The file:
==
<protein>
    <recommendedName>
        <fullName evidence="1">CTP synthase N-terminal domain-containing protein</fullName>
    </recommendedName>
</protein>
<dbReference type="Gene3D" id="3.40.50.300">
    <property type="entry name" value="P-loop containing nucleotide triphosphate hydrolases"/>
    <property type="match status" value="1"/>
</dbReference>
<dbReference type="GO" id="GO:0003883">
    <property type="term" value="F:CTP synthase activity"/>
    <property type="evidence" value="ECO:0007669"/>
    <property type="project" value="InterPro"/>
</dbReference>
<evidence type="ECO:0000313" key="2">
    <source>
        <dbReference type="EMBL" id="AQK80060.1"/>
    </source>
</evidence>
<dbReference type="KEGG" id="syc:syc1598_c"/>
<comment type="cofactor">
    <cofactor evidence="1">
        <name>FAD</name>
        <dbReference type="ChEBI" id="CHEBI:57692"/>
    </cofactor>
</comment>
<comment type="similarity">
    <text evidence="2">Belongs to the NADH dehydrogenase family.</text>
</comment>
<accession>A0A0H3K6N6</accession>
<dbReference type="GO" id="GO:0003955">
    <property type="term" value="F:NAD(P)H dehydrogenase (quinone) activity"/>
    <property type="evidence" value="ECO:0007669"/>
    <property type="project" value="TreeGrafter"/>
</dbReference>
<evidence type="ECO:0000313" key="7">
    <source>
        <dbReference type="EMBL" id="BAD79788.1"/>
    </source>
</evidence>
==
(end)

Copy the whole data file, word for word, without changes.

<protein>
    <recommendedName>
        <fullName evidence="1">CTP synthase N-terminal domain-containing protein</fullName>
    </recommendedName>
</protein>
<dbReference type="Gene3D" id="3.40.50.300">
    <property type="entry name" value="P-loop containing nucleotide triphosphate hydrolases"/>
    <property type="match status" value="1"/>
</dbReference>
<dbReference type="GO" id="GO:0003883">
    <property type="term" value="F:CTP synthase activity"/>
    <property type="evidence" value="ECO:0007669"/>
    <property type="project" value="InterPro"/>
</dbReference>
<evidence type="ECO:0000313" key="2">
    <source>
        <dbReference type="EMBL" id="AQK80060.1"/>
    </source>
</evidence>
<dbReference type="KEGG" id="syc:syc1598_c"/>
<comment type="cofactor">
    <cofactor evidence="1">
        <name>FAD</name>
        <dbReference type="ChEBI" id="CHEBI:57692"/>
    </cofactor>
</comment>
<comment type="similarity">
    <text evidence="2">Belongs to the NADH dehydrogenase family.</text>
</comment>
<accession>A0A0H3K6N6</accession>
<dbReference type="GO" id="GO:0003955">
    <property type="term" value="F:NAD(P)H dehydrogenase (quinone) activity"/>
    <property type="evidence" value="ECO:0007669"/>
    <property type="project" value="TreeGrafter"/>
</dbReference>
<evidence type="ECO:0000313" key="7">
    <source>
        <dbReference type="EMBL" id="BAD79788.1"/>
    </source>
</evidence>